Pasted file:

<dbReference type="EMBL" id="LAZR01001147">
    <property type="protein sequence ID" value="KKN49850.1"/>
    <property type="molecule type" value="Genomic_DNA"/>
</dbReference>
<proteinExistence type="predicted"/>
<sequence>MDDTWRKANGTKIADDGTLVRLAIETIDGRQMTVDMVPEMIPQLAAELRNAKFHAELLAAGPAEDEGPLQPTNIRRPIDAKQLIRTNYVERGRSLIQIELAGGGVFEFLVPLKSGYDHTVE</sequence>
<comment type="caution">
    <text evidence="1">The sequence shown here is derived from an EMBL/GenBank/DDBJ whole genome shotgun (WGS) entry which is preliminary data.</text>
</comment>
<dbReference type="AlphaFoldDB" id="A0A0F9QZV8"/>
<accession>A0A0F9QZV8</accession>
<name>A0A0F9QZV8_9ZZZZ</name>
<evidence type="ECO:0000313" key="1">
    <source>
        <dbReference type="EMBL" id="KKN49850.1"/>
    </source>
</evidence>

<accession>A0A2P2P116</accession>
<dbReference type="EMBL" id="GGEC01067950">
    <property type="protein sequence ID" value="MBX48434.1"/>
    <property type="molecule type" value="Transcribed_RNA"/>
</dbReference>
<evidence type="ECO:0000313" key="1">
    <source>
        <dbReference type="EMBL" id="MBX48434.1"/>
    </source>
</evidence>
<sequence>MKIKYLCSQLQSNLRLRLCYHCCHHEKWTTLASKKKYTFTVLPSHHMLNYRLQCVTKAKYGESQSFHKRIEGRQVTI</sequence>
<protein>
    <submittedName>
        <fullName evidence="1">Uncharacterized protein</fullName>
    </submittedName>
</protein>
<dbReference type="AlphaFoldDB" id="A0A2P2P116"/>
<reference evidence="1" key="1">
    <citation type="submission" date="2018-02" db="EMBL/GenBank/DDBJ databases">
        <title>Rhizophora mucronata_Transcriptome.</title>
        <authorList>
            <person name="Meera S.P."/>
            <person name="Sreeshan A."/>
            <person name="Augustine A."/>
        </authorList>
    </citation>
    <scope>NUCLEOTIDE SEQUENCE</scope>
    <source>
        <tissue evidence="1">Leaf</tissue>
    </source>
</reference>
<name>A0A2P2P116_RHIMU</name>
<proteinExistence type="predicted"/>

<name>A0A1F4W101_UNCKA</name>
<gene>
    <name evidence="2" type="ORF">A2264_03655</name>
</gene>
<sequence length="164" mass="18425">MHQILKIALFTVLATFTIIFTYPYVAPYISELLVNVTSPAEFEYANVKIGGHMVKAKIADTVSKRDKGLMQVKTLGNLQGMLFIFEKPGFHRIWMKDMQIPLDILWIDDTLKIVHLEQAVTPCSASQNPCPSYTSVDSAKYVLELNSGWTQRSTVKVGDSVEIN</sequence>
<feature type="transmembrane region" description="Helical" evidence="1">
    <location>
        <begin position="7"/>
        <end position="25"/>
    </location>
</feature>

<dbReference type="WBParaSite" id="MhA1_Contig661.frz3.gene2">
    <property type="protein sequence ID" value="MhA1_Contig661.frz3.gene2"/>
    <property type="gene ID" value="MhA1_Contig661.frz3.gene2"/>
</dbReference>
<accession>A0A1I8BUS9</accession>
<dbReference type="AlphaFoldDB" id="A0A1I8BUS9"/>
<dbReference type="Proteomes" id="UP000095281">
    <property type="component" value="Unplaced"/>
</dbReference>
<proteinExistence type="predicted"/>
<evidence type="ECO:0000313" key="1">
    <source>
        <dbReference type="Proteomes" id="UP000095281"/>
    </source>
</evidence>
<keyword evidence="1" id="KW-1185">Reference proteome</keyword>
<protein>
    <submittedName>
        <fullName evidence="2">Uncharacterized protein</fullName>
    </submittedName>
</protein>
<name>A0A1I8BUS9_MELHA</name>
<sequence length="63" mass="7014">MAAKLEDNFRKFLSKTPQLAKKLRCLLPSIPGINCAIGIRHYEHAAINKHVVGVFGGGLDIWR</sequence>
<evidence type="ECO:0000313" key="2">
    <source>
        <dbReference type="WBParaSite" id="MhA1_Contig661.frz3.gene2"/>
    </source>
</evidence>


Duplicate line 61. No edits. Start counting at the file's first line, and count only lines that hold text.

</feature>